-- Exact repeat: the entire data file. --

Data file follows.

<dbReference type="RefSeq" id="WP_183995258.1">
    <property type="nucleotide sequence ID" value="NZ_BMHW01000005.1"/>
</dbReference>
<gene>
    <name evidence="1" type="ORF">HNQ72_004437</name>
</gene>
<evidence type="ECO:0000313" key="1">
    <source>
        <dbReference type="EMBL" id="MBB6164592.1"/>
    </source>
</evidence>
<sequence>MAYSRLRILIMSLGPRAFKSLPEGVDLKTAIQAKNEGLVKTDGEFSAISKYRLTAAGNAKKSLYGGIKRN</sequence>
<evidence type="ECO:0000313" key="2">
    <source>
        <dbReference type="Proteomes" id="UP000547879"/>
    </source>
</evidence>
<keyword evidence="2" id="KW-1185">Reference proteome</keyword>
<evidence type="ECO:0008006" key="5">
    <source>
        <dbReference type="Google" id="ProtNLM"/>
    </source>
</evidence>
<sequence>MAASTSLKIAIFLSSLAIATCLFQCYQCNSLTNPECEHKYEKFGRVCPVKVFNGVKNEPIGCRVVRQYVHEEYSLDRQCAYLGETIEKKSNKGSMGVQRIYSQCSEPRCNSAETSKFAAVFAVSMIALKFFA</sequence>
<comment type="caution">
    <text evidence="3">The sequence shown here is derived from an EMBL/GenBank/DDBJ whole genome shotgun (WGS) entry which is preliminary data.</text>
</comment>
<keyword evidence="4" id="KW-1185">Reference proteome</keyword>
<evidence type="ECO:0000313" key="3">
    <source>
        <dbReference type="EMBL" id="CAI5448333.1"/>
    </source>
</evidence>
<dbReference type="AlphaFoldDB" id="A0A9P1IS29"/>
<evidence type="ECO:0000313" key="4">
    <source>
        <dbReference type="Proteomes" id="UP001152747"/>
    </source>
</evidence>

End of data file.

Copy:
<dbReference type="RefSeq" id="WP_183995258.1">
    <property type="nucleotide sequence ID" value="NZ_BMHW01000005.1"/>
</dbReference>
<gene>
    <name evidence="1" type="ORF">HNQ72_004437</name>
</gene>
<evidence type="ECO:0000313" key="1">
    <source>
        <dbReference type="EMBL" id="MBB6164592.1"/>
    </source>
</evidence>
<sequence>MAYSRLRILIMSLGPRAFKSLPEGVDLKTAIQAKNEGLVKTDGEFSAISKYRLTAAGNAKKSLYGGIKRN</sequence>
<evidence type="ECO:0000313" key="2">
    <source>
        <dbReference type="Proteomes" id="UP000547879"/>
    </source>
</evidence>
<keyword evidence="2" id="KW-1185">Reference proteome</keyword>
<evidence type="ECO:0008006" key="5">
    <source>
        <dbReference type="Google" id="ProtNLM"/>
    </source>
</evidence>
<sequence>MAASTSLKIAIFLSSLAIATCLFQCYQCNSLTNPECEHKYEKFGRVCPVKVFNGVKNEPIGCRVVRQYVHEEYSLDRQCAYLGETIEKKSNKGSMGVQRIYSQCSEPRCNSAETSKFAAVFAVSMIALKFFA</sequence>
<comment type="caution">
    <text evidence="3">The sequence shown here is derived from an EMBL/GenBank/DDBJ whole genome shotgun (WGS) entry which is preliminary data.</text>
</comment>
<keyword evidence="4" id="KW-1185">Reference proteome</keyword>
<evidence type="ECO:0000313" key="3">
    <source>
        <dbReference type="EMBL" id="CAI5448333.1"/>
    </source>
</evidence>
<dbReference type="AlphaFoldDB" id="A0A9P1IS29"/>
<evidence type="ECO:0000313" key="4">
    <source>
        <dbReference type="Proteomes" id="UP001152747"/>
    </source>
</evidence>